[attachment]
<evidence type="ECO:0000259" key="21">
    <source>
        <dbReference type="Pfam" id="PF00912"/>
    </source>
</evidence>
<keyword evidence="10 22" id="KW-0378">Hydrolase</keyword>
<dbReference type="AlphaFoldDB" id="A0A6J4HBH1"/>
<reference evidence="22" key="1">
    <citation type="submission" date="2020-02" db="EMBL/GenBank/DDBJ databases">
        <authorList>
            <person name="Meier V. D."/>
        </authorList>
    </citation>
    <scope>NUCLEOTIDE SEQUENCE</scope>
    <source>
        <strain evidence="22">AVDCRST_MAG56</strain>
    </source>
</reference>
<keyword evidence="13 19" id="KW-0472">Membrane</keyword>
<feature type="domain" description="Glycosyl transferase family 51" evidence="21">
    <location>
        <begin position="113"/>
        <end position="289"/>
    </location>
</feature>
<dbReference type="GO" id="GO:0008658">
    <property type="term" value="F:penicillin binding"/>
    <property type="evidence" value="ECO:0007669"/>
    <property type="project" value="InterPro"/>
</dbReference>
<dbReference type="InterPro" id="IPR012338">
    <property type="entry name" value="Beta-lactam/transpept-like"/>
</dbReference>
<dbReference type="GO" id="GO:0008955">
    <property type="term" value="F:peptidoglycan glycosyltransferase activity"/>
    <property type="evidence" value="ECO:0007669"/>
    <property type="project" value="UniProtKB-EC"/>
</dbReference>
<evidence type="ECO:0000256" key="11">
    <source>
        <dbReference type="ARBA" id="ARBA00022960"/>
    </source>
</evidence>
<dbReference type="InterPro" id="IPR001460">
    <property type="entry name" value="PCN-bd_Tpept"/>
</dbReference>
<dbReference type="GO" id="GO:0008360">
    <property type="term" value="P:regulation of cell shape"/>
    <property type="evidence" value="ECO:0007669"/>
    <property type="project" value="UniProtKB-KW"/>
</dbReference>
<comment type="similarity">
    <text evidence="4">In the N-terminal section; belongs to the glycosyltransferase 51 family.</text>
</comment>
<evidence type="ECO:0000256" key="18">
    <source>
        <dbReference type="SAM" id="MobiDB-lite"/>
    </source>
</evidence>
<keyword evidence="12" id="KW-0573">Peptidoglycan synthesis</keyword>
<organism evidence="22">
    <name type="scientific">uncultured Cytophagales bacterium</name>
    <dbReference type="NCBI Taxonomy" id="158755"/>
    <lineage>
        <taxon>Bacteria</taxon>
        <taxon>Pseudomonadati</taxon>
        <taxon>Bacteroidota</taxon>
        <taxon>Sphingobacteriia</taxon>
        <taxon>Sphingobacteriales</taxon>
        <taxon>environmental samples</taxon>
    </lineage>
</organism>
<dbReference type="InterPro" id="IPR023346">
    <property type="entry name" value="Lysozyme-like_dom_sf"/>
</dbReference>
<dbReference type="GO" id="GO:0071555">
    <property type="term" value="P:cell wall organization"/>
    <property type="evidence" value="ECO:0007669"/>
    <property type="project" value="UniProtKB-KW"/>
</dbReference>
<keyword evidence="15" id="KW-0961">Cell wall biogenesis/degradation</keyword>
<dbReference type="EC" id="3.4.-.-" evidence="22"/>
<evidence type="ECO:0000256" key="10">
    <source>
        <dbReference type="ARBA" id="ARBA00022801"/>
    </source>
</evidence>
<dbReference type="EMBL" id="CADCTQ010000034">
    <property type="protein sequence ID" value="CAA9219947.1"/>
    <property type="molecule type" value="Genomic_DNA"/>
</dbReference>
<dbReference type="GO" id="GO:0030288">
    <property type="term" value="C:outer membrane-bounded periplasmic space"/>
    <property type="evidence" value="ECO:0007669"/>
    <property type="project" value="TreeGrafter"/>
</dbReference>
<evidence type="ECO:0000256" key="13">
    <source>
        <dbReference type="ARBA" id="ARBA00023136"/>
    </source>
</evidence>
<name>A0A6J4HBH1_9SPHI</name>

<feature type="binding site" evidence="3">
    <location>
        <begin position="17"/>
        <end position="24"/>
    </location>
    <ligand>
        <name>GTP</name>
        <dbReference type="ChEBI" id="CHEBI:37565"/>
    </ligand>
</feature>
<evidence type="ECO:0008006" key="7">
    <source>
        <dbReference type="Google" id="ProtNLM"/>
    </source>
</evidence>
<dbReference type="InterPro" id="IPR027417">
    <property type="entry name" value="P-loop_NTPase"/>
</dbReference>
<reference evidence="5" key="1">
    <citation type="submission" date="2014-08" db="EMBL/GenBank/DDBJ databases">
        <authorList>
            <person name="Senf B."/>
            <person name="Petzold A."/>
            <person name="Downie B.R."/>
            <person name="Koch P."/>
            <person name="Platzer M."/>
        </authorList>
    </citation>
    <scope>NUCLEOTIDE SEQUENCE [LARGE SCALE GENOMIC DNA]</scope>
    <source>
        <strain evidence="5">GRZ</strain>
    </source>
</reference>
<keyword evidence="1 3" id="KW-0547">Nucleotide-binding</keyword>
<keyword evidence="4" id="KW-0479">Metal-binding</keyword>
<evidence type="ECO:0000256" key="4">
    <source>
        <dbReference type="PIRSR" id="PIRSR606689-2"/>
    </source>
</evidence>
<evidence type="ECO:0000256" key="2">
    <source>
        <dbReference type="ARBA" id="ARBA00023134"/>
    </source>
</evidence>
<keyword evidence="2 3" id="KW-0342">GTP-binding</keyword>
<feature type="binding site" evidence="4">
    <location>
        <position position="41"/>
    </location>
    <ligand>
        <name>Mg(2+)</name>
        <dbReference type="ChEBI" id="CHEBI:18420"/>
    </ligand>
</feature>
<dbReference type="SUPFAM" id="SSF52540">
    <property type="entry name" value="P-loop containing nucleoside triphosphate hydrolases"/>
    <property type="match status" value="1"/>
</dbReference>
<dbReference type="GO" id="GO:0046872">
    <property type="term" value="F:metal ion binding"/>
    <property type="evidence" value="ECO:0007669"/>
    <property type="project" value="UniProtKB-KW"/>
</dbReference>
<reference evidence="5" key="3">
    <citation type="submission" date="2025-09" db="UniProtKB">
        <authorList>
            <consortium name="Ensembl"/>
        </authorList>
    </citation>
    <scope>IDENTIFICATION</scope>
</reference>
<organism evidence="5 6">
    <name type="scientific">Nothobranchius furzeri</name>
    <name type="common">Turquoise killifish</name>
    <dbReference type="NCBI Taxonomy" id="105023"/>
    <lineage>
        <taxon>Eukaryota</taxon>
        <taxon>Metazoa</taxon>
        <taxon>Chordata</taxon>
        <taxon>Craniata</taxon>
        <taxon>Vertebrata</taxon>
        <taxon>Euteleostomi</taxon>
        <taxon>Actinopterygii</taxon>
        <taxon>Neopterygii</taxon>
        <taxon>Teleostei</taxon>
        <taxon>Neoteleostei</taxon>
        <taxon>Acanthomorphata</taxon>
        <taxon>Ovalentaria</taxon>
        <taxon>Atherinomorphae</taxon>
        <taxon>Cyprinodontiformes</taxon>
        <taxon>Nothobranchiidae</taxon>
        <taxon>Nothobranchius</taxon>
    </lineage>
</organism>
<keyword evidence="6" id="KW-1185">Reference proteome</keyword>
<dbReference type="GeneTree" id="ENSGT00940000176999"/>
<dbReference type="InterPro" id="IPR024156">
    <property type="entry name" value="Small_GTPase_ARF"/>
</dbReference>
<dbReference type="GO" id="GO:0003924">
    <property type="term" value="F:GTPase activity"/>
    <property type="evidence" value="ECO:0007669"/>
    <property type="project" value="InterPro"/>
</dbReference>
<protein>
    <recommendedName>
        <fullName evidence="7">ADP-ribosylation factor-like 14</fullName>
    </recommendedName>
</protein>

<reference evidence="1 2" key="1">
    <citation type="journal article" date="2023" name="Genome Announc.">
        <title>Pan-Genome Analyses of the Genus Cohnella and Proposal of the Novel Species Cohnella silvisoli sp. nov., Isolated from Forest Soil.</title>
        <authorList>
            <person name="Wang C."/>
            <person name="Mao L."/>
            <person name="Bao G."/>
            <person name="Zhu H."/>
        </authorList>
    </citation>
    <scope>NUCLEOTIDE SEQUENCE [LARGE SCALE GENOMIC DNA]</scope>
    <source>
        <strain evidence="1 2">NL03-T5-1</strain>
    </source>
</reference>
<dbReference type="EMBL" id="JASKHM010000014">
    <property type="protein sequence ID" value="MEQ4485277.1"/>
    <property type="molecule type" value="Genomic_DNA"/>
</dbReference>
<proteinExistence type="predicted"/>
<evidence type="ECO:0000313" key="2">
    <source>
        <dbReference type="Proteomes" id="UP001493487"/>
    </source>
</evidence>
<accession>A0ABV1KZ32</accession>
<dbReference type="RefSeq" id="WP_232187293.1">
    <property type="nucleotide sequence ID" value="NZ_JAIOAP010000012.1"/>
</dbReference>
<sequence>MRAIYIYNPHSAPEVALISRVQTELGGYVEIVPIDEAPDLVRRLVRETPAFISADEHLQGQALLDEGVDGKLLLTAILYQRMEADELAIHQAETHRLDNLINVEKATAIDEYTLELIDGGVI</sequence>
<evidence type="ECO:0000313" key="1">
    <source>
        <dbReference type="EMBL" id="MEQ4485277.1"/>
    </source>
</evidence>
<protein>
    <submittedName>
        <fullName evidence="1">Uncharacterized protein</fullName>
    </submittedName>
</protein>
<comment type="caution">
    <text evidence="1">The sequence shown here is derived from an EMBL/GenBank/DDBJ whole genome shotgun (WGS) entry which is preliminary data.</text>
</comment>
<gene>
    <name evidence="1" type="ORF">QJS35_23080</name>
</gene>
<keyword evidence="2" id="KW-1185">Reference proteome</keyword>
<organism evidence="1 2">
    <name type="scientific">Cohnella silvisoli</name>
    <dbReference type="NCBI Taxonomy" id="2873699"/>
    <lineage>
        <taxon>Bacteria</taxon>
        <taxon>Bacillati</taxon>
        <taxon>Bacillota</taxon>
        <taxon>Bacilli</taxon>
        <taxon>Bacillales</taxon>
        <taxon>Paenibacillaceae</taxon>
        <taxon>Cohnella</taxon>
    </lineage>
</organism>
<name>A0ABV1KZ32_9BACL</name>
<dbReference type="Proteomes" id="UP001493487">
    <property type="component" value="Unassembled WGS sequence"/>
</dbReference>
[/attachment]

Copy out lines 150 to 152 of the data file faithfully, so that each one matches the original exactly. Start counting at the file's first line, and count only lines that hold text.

    <location>
        <position position="41"/>
    </location>